While making Japanese umeshu (which I detail here), I drank some of the shochu that I was using straight. Not liking strong alcohol this isn’t something I normally do, but I was pleasantly surprised by the complexity of its taste. It had a hint of sweet on the tip of my tongue, a hint of fruity (but no real fruit), a tingling sensation in my nose, and a warmth in my throat.
I gave some shochu to an American friend of mine and his immediate reaction was “it tastes like rubbing alcohol.” Numerous times over the past few years I’ve shared Japanese food items with coworkers, friends, and family to often receive a reply of “it tastes like ____”, or a confused look in the cases where they can’t figure out what it “tastes like.”
Herein lies a source of frustration for me living in the U.S. after having spent time in Japan. I’m with the Japanese who are more likely to examine and think about the aspects of something unfamiliar, but Americans often try to mentally simplify and relate to known things thus making it harder to understand and appreciate something new for its own qualities.
As the Wikipedia article on Japanese aesthetics points out, aesthetics (or what I like to call the art of appreciating), is treated as an abstract philosophy in the West but is an integral part of daily life in Japan. Japanese culture through education, lifestyle, and shared experience teaches Japanese to look at things in a way that is different from the west. If you watch Japanese food shows (of which there are many), people will taste a dish then they’ll describe the different aspects of it and appreciate how those aspects interact. By contrast, when confronted with something new (such as an unknown food), Americans tend to simplify it to the lowest common denominator and rely on the comparing it to something known by saying “it tastes like ____”, “it reminds me of _____”, etc. This limits understanding and appreciation to how closely the new thing can be compared to something else which is already known.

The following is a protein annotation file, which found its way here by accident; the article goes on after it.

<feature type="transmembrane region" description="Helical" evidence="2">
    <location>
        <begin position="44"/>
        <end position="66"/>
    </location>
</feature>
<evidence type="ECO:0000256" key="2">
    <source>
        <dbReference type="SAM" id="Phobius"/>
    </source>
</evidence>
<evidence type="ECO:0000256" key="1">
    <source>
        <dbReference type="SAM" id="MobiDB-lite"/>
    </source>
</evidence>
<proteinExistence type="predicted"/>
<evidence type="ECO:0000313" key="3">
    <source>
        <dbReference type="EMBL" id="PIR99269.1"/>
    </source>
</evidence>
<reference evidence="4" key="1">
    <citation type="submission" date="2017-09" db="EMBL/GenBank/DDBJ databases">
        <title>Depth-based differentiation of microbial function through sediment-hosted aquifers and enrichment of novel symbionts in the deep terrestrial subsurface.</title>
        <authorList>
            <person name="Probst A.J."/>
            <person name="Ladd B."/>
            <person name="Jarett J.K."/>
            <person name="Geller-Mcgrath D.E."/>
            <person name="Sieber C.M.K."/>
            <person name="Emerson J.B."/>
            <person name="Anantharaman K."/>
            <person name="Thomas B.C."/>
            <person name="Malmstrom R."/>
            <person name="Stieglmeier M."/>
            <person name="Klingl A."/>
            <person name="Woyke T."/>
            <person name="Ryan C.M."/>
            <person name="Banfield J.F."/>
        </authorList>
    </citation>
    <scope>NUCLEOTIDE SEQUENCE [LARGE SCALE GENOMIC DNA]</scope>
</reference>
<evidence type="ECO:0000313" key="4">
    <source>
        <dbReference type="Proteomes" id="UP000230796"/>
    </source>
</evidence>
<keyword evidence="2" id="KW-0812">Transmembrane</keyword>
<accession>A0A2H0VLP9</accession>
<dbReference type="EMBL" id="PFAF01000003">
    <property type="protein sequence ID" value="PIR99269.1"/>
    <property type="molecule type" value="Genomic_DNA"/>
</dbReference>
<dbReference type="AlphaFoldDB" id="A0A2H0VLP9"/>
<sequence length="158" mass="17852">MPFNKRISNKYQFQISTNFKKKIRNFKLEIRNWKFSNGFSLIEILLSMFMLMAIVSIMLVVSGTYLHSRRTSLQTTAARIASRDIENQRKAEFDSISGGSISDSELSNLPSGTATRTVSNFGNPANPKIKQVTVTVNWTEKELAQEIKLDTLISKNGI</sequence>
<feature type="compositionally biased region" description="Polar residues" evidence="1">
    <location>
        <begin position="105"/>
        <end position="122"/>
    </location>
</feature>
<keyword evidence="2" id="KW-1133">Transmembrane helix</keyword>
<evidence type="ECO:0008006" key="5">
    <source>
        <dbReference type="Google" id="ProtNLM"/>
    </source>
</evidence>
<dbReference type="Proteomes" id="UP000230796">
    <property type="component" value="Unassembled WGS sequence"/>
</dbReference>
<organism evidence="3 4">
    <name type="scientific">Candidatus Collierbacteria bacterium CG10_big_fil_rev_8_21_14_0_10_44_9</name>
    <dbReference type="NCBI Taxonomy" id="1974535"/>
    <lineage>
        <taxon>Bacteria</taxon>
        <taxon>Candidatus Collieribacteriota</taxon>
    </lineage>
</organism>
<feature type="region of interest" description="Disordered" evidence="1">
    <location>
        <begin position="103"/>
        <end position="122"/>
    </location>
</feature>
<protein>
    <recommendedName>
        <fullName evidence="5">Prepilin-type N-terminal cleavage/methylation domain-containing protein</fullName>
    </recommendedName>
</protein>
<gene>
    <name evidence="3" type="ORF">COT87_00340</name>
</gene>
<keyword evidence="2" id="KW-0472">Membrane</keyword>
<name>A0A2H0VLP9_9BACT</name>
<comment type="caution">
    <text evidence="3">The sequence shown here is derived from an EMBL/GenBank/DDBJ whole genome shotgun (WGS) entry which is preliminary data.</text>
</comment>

My American friend frequently laments about how he never went to college so he doesn’t have the “refinement and education to appreciate the finer points of things.” This is a symptom of western culture’s view that aesthetics is a philosophy and something academically studied as opposed to integrated into daily life. My friend is a smart and intuitive guy, there is no reason he should feel that he can’t understand and appreciate the good points of something unfamiliar.
Beyond food there are differences in the way Japanese take other things in as well. A study once showed that when westerners look at a photo or painting their eyes go from object to object and spend the most time on those key focal points whereas Japanese people’s eyes tend to go around the entire scene as if taking it all in more evenly rather than focusing on the most obvious components.
Having experienced the beauty of Japan and the inspirations and feelings they find in the world, it’s a perspective that I really came to appreciate and miss now that many around me don’t have that perspective.
-William A. Milberry